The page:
- We are both a brick-and-mortar retailer, and an internet retailer. Is it true that internet retailers place brick-and-mortars at a disadvantage? Hmmm. Well, technically, I guess it might. But the modern reality is that retailers MUST be both to satisfy consumers and be competitive. To have the government desire to protect retailers that choose not to sell online is ludicrous. It’s akin to protecting buggy whip manufacturers from automobile manufacturers. It’s crazy. I want to live in Mayberry, too, where we all take Sundays off, go fishing with cane poles, and come home to a big chicken and dumpling dinner made by a smiling mom in high heels, a skirt and pearls. But wishing it doesn’t make it reality.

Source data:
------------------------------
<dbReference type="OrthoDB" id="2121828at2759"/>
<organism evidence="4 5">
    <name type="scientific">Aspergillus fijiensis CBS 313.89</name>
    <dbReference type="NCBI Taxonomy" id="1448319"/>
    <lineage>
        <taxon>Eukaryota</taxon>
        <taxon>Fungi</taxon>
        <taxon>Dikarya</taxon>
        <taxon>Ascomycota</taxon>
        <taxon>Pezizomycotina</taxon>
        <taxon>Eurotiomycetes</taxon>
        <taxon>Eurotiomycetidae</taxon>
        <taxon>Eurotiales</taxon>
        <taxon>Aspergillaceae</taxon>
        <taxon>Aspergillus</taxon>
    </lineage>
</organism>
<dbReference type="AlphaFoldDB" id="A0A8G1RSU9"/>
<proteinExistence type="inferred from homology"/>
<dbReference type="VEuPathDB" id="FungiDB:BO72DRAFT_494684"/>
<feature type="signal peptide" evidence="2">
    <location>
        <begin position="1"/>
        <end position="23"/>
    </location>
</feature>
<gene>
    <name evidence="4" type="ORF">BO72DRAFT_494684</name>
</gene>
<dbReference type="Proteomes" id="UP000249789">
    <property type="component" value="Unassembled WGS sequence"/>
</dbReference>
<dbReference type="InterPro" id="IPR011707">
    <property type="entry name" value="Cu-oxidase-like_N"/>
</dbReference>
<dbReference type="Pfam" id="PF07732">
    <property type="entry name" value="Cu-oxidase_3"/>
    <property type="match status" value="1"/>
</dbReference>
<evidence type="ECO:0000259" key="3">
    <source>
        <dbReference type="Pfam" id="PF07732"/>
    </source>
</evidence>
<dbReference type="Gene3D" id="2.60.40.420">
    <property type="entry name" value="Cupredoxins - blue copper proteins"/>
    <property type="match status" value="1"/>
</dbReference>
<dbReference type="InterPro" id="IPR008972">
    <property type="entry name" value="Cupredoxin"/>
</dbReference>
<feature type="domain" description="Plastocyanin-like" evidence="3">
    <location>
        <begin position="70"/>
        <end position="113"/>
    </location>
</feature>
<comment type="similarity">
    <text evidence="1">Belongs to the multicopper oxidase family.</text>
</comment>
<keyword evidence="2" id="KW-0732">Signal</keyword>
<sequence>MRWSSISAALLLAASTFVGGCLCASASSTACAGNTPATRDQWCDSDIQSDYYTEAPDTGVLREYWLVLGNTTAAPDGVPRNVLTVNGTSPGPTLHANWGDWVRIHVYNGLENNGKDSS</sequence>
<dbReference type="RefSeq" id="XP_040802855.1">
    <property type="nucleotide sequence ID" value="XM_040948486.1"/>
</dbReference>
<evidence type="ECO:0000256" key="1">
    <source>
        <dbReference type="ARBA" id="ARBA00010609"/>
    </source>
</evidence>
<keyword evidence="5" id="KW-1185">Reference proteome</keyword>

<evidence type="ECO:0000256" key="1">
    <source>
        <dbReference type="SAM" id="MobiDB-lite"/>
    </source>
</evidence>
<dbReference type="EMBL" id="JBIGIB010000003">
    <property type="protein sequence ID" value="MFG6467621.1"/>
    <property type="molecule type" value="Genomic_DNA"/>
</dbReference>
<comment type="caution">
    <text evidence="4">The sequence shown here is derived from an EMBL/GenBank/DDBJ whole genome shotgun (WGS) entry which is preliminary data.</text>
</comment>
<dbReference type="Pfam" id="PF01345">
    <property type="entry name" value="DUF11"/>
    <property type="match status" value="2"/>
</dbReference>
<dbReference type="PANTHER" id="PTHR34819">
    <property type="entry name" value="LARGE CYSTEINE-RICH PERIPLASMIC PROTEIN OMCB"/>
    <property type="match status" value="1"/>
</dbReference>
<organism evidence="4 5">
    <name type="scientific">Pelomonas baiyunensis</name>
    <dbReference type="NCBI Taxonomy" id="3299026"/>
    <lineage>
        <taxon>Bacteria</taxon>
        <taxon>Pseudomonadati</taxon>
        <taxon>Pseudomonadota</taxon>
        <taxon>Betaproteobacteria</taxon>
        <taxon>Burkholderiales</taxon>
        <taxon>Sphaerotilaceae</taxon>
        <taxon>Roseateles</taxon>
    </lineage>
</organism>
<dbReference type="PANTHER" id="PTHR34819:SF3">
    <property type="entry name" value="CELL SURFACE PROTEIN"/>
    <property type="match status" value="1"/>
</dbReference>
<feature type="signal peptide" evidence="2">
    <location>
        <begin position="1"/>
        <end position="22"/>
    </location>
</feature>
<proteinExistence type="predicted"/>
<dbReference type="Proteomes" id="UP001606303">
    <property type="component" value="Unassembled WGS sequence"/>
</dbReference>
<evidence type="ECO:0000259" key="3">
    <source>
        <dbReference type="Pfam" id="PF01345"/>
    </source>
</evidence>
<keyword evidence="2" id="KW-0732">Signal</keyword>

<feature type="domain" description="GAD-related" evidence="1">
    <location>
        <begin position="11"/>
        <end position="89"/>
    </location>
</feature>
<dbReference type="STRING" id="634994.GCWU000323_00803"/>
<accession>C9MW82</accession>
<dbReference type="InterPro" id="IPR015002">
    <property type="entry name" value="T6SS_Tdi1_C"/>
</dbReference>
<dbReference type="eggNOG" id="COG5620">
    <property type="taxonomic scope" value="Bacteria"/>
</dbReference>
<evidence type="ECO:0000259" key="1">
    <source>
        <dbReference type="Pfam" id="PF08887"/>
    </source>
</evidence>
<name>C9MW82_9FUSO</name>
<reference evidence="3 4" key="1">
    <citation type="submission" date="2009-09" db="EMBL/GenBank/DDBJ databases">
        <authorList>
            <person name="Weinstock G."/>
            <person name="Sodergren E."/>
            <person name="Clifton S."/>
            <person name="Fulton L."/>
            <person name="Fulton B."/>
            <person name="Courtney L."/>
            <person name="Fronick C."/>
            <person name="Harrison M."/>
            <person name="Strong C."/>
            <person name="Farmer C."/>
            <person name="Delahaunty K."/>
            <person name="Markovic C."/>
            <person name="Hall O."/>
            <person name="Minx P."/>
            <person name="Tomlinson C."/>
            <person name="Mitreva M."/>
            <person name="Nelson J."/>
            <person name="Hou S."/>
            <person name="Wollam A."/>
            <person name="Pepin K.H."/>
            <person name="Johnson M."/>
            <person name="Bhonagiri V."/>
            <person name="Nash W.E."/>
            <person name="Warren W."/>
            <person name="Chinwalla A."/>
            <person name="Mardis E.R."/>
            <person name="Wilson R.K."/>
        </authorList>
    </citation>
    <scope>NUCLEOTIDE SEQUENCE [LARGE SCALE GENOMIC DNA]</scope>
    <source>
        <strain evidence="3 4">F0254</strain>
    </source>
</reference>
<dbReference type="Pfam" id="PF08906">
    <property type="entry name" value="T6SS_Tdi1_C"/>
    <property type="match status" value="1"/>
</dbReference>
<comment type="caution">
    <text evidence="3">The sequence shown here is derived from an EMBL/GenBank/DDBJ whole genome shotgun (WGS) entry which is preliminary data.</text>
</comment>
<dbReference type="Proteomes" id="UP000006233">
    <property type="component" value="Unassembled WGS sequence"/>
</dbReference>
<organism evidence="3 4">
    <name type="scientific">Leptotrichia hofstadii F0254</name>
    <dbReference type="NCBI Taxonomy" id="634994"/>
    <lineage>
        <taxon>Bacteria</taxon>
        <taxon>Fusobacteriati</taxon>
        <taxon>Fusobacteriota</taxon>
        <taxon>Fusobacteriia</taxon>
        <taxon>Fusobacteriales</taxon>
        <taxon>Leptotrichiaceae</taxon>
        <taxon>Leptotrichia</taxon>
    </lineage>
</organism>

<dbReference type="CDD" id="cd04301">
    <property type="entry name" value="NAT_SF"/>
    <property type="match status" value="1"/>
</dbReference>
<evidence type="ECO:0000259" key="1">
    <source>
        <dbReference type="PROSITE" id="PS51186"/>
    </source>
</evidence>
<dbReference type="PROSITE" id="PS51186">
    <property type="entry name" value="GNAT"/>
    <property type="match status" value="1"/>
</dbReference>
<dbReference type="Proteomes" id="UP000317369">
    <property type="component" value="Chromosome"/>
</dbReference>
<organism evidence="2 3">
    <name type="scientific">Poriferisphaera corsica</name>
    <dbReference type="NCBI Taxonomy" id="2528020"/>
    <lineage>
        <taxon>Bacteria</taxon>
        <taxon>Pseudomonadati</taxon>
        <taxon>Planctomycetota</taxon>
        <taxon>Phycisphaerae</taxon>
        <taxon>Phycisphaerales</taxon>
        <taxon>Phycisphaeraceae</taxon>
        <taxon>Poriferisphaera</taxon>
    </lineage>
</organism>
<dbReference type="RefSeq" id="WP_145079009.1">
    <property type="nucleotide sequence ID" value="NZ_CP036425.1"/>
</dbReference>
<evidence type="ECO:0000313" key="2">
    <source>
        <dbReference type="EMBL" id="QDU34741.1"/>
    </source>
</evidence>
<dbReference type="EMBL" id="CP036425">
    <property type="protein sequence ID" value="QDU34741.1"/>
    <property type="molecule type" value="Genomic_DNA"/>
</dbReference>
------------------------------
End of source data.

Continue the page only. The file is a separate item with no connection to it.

- It will create a very real and painful administrative burden on business, especially small business. For North Carolinians alone, we must determine the county of residence of every online purchase (there are 100 counties in NC), and assess the proper tax rate. Our web site wasn’t originally constructed to figure out your county (it wasn’t a requirement when we built it four years ago), so now we do it manually. It takes hours every month. Not to mention that because 83 of 100 counties collect one rate, we assess that rate, and if you ordered from one of the 17 who assess a higher rate, we pay the difference from our pocket. It is truly a pain in the ass. In the US, 45 states have a sales tax. So now we’re going to need to multiply the NC burden by 45, and that’s after we figure out how to do it the first time, which will not be trivial. Let’s say we spend just one hour per month on NC sales tax administration (it’s a little more than that, but not too much more) – we’ll now be looking at a full work week just to report and pay sales taxes. Obviously that’s not workable, which means some investment in upgrading our web site and accounting systems will be required. There are 29.6 million businesses in the US, 99% of which are small businesses, according to the SBA. If each one spends an additional $1209 per year on compliance (which seems like a perfectly plausible outcome), the entire benefit of collecting the “avoided” tax is evaporated.